Lahey’s Bone Health Program Earns National Recognition


Lahey Hospital & Medical Center’s Fragility Fracture Liaison Service has been recognized as a Star Performer by the American Orthopaedic Association and is listed in US News and World Report for 2016 for its success in treating and preventing bone fractures.

Lahey developed a comprehensive fragility fracture program in 2012 to optimize the outcomes of people recovering from fractures, particularly older patients. The program brings together experts in orthopaedic surgery, hospital medicine, anesthesiology, physical and occupational therapy, case management, and others to offer a personalized treatment plan to patients who have broken a hip or femur.

“Our goal was to develop a pathway to best manage these patients,” said Andrew Marcantonio, DO, MBA, Lahey’s Chief of Bone Health. “Since our program went into effect, we’ve seen a decrease in door-to-surgery time for hip fracture patients, decreased length of hospital stay and decreased readmission rates, which shows that we’re taking even better care of our patients. We’re doing more on the prevention side.”

Prevention is Key

The American Orthopaedic Association (AOA) recognizes that outstanding hospitals don't simply treat fragility fractures – their goal is to prevent fractures from happening again. Lahey was among 72 participating institutions nationwide that received Star Performer recognition. In order to be recognized, an organization must achieve a 75% or higher compliance rate on at least 5 of 10 fragility fracture prevention measures.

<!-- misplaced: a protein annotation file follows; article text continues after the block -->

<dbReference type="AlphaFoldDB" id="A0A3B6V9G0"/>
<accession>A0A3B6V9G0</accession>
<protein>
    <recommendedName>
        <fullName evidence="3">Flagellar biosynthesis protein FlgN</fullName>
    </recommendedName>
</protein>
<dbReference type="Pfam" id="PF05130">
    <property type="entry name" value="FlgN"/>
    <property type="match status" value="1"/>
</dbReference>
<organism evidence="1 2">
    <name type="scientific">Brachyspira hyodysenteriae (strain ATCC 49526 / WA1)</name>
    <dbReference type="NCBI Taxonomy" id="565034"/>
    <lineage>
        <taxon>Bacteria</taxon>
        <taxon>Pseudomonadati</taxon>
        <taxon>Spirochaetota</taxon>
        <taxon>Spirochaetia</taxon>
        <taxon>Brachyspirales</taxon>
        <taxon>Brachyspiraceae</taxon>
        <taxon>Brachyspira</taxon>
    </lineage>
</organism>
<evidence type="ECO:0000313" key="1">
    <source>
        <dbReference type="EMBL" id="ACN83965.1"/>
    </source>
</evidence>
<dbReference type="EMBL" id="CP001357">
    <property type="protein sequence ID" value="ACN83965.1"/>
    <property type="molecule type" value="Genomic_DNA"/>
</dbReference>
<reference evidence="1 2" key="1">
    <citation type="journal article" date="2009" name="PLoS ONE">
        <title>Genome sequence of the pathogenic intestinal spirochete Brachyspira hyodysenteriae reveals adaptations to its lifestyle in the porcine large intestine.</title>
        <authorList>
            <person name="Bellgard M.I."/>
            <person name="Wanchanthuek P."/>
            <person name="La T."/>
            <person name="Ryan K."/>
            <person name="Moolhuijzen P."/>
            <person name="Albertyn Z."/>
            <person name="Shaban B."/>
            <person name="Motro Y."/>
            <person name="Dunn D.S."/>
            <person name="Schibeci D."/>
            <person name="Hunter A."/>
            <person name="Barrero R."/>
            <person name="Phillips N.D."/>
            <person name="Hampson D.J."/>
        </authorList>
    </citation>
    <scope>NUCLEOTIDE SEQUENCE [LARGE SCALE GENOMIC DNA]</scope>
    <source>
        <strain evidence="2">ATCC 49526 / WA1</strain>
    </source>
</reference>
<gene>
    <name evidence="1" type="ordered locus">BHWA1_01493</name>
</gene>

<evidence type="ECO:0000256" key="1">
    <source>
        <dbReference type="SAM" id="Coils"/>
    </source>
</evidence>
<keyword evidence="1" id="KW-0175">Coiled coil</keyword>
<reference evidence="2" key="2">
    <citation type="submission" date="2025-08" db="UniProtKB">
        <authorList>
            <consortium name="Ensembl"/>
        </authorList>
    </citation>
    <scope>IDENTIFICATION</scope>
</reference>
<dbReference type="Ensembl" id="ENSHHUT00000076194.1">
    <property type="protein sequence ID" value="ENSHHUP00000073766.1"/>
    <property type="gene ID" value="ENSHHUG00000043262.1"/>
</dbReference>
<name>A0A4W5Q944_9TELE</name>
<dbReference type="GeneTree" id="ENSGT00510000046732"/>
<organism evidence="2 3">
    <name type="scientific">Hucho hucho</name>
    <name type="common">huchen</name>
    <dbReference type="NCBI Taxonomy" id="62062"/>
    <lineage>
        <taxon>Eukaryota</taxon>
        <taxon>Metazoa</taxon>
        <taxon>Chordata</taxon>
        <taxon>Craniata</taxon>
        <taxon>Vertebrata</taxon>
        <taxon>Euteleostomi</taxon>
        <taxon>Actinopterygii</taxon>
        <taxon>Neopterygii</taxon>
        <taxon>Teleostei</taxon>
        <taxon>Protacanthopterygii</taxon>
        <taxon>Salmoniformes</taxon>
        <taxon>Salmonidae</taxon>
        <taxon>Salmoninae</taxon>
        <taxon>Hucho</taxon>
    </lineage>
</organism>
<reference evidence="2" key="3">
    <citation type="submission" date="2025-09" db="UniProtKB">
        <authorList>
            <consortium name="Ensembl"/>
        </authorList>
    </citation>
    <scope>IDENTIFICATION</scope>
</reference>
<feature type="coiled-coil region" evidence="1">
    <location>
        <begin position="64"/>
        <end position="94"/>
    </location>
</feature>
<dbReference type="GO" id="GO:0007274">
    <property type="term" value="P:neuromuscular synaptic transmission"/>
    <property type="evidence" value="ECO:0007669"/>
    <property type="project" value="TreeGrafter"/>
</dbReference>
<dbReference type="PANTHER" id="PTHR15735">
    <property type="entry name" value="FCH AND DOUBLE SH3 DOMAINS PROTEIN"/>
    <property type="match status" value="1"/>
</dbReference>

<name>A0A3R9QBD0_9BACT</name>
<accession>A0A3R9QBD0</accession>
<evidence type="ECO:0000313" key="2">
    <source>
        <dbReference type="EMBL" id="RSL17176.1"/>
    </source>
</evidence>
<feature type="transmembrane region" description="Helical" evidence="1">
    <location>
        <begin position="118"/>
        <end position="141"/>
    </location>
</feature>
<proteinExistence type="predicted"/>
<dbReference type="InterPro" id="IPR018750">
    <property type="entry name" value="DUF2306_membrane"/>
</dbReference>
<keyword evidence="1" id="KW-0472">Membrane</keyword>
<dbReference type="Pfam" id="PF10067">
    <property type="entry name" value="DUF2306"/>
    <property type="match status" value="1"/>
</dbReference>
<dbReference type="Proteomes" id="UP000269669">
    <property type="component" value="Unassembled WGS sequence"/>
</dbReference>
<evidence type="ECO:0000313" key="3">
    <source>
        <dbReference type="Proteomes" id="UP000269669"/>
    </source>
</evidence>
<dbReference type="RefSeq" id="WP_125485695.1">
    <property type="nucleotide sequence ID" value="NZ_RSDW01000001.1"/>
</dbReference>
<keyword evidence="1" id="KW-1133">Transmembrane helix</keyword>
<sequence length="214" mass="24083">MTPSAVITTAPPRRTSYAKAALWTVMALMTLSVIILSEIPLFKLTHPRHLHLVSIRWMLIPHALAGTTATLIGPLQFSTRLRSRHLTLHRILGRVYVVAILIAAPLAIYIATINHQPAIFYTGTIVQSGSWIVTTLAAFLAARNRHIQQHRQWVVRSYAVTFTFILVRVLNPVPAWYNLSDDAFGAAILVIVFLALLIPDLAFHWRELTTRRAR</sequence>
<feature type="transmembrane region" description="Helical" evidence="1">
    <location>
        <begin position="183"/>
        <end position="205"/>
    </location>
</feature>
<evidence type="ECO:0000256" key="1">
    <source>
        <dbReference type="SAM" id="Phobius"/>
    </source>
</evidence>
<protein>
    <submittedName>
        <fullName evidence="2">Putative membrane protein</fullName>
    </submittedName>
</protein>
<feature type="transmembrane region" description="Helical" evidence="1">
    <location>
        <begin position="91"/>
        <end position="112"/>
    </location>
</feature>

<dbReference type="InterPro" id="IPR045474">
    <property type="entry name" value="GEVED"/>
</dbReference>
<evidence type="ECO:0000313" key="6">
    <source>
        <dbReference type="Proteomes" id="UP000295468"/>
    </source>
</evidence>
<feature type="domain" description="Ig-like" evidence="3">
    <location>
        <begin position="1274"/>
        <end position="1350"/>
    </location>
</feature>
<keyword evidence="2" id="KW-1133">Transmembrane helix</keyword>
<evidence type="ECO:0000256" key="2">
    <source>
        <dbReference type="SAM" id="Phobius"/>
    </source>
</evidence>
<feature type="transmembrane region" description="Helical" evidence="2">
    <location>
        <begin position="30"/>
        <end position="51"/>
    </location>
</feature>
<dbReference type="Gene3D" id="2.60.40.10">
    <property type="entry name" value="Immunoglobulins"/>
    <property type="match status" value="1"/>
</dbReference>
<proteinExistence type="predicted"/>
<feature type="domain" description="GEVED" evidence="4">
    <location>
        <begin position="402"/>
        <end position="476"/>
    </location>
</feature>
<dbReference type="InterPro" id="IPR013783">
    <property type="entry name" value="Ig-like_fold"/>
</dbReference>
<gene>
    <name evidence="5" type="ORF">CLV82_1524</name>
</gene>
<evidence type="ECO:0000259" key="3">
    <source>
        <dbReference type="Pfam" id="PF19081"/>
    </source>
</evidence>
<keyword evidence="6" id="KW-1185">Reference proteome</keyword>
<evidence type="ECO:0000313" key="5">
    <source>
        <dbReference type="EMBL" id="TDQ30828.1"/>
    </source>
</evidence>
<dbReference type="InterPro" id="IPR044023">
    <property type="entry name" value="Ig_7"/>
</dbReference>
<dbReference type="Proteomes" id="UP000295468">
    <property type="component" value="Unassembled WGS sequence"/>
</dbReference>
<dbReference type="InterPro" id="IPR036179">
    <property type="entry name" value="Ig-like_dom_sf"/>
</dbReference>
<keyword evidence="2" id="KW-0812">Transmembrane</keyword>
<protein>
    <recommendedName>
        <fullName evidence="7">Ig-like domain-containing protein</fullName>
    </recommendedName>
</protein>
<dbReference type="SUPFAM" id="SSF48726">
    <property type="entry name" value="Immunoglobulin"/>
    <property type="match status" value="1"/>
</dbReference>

Lahey also has been awarded premiere certification from the International Geriatric Fracture Society (IGFS) for excellent care of fractures in the elderly. Lahey was only the sixth hospital in the U.S. to achieve this designation and the first in New England.

Through Lahey’s Fragility Fracture Liaison Service, patient care is coordinated by a nurse practitioner who can order diagnostic studies to help detect osteoporosis, a bone-thinning disorder, and prescribe medication to help rebuild bones. Patients at risk for fractures are seen at Lahey Hospital & Medical Center in Burlington as well as at Beverly Hospital, Addison-Gilbert Hospital, and the Lahey Medical Center, Peabody.

Advice and Support

In many cases, simple lifestyle changes can greatly reduce bone fractures in the future. Some of the services of Lahey’s Fragility Fracture Liaison Service include advising and supporting patients in areas such as:

  • The role of calcium and vitamin D in bone health
  • Healthy eating and exercise to help keep bones strong
  • Fall prevention
  • Smoking cessation
  • Alcohol consumption
  • Bone mineral testing
  • And more

Conditions that can make a person more likely to break a bone include advancing age, rheumatoid arthritis, a family history of osteoporosis, and certain medications such as corticosteroids, antiseizure drugs, and thyroid drugs. Patients concerned about their fracture risk may make an appointment with the Fragility Fracture Liaison Service by calling 781.744.8638.

“Beginning around age 50, bone tends to break down rather than build up,” Dr. Marcantonio explained. “What we offer is comprehensive care for patients, where they can get the treatment they need and preventive services to help avoid a bone injury in the future.”